Tanks are a basically mobile armoured fortresses, so-to-speak. They are the most heavily armored unit on the modern battlefield. Given the large chassis, heavy armor, and a large calibre, a tank has the potential to deal large amounts of damage to the opponent if not dealt with right off the bat.
The concept of the tank first appeared in the 19th century, well before World War I.
A reader of The London United Service Magazine in 1833 imagined the concept that would not be realised for another 80 years
“The great forte of steam is its passiveness. Secure the boiler and the machinery from the stroke of a cannon-ball, and you might drive a steam-chariot triumphantly through a regiment. Imagine three or four of these machines driven at a galloping speed through a square of infantry; the director might be seated in perfect safety in the rear of the engine, and a body of cavalry, about fifty yards in rear, would enter the furrows ploughed by these formidable chariots, and give the coup-de-grace to the unfortunate infantry."
By 1916 the British and French had to find a way to breach the otherwise impregnable German trench defenses. This is where the concept of an infantry tank began.
The British designed the Mark I to combat, and while it wasn't a huge success, more than a third of the nearly 50 deployed made it through German lines.
The Mark I was basically a giant box with its guns mounted on the front or sides of the engine.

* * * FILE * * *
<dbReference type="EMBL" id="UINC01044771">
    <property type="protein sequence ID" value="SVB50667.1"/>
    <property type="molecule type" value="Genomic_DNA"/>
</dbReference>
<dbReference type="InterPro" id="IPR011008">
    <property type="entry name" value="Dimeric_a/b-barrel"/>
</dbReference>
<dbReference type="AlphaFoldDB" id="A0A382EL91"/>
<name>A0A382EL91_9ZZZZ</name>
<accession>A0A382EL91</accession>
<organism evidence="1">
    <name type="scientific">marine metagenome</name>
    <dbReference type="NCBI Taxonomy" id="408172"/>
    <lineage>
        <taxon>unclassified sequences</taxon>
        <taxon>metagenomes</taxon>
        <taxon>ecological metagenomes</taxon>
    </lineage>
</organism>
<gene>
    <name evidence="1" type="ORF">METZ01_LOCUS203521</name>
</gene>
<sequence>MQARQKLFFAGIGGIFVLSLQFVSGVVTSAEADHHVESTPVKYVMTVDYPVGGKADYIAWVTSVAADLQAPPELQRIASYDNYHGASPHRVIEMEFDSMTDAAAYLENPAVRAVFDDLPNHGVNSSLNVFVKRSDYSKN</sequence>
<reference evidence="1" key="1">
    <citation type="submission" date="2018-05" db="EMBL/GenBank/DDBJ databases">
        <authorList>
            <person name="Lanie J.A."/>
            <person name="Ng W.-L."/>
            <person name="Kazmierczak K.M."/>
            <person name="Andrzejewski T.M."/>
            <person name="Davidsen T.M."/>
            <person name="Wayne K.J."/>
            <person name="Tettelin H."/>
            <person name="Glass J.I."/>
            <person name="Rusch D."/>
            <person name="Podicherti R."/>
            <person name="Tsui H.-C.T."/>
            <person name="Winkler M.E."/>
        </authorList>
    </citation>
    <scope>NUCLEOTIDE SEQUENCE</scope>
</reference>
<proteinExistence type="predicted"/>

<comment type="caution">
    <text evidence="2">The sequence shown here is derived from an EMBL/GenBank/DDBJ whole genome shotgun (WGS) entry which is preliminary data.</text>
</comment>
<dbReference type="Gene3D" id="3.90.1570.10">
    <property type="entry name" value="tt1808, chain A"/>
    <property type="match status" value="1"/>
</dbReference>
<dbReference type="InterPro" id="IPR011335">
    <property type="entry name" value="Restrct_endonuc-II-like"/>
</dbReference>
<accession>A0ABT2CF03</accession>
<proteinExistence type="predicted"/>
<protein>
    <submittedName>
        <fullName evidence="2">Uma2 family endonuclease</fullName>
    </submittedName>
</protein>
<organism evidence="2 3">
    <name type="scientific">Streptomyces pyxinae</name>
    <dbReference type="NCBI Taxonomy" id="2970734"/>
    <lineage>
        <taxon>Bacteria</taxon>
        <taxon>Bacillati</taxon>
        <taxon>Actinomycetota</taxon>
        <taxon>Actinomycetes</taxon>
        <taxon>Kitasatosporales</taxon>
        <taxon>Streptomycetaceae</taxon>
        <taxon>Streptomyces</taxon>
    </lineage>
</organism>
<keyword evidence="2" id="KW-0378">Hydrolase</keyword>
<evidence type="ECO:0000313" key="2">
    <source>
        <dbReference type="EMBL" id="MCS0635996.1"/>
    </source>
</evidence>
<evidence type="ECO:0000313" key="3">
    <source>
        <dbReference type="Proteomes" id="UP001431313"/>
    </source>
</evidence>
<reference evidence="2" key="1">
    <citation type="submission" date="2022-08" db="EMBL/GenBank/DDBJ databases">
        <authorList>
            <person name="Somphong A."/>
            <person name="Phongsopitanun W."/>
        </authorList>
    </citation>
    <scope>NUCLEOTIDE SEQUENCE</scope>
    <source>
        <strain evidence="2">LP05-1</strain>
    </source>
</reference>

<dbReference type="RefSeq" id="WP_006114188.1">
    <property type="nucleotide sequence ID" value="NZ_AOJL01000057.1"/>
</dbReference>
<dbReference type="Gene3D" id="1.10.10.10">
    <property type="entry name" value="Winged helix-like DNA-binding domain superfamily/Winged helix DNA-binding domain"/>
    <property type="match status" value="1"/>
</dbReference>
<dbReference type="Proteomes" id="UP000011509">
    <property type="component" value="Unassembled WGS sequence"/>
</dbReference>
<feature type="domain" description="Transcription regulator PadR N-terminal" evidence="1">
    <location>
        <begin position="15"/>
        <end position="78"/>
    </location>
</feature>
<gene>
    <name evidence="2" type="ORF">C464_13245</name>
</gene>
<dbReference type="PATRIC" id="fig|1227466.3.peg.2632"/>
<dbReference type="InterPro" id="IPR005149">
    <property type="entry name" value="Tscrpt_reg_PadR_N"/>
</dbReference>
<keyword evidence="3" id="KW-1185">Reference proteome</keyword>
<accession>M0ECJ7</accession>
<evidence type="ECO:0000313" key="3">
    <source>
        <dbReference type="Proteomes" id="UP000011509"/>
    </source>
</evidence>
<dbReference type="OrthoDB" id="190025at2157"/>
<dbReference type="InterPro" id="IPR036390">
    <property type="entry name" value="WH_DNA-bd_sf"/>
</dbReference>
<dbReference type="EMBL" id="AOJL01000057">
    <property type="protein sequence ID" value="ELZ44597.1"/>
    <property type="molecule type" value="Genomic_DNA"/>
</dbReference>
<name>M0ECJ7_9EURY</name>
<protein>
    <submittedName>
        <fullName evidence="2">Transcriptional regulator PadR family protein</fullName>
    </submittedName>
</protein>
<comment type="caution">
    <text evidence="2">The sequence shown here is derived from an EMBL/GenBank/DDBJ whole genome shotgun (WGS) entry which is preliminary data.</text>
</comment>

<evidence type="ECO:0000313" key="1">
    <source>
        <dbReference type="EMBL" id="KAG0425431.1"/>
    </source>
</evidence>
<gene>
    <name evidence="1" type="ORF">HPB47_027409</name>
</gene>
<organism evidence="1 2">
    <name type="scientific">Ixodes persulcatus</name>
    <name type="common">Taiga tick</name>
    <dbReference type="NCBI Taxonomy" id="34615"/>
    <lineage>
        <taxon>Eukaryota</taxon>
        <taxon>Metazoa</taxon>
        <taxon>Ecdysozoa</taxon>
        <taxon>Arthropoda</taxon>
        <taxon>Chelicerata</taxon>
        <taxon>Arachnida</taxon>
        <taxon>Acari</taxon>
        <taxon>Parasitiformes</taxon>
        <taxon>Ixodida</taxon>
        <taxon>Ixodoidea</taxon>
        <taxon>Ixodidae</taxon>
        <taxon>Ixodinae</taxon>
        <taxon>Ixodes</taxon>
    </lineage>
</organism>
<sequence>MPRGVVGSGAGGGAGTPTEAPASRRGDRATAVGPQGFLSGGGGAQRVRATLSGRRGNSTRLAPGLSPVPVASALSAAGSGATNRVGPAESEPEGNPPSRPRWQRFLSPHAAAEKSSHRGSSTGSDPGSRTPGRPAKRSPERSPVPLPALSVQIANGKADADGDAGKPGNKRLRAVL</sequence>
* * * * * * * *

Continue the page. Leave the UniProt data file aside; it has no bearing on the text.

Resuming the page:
The first tanks had many problems, the armor of the Mark I had a terrible case of spalling, where razor sharp flakes would bounce around the inside even if the small calibre rounds from a pistol hit the armor of the tanks. They were also only able to move at walking speed, around 6kmh or 2mph.
Early tanks were meant to move with the infantry and attack strong points in the trench system. Throughout the 30s and into WW2 tanks were gradually developed from several classes, Tankette, Light, Cruiser, Medium and Heavy and again into the two current types by the 1950s. Main Battle Tank and Light Tank.
Armor is the key to a tank's survival, being one of many features that separate armoured cars from tanks.
A tank is a small fortress but when out on the battlefields, you have to depend on your "shell" to get you through the battle in one peice. There are different types of armor; the most well known being RHA, or Rolled Hom.
Armor which acts as sort of a base build that many other systems build and compare there systems to, it is also a testing module for future tank guns. Tank armor takes alot of influences back in the day, as you take a general look at tanks today, they all utilize sloped armour, this technique was developed by the Russians back in world war II, it was a simple idea, but a very effective and influential design that countered every tank the Germans had, another technique is the cages armour with protects tanks from shaped charges, or Rocket Propelled Grenades, another technique developed in WWII, this technique was used by the Russians to counter the Panzerfaust (Tank Fist) Rockets that could decimate T-34's at 20m.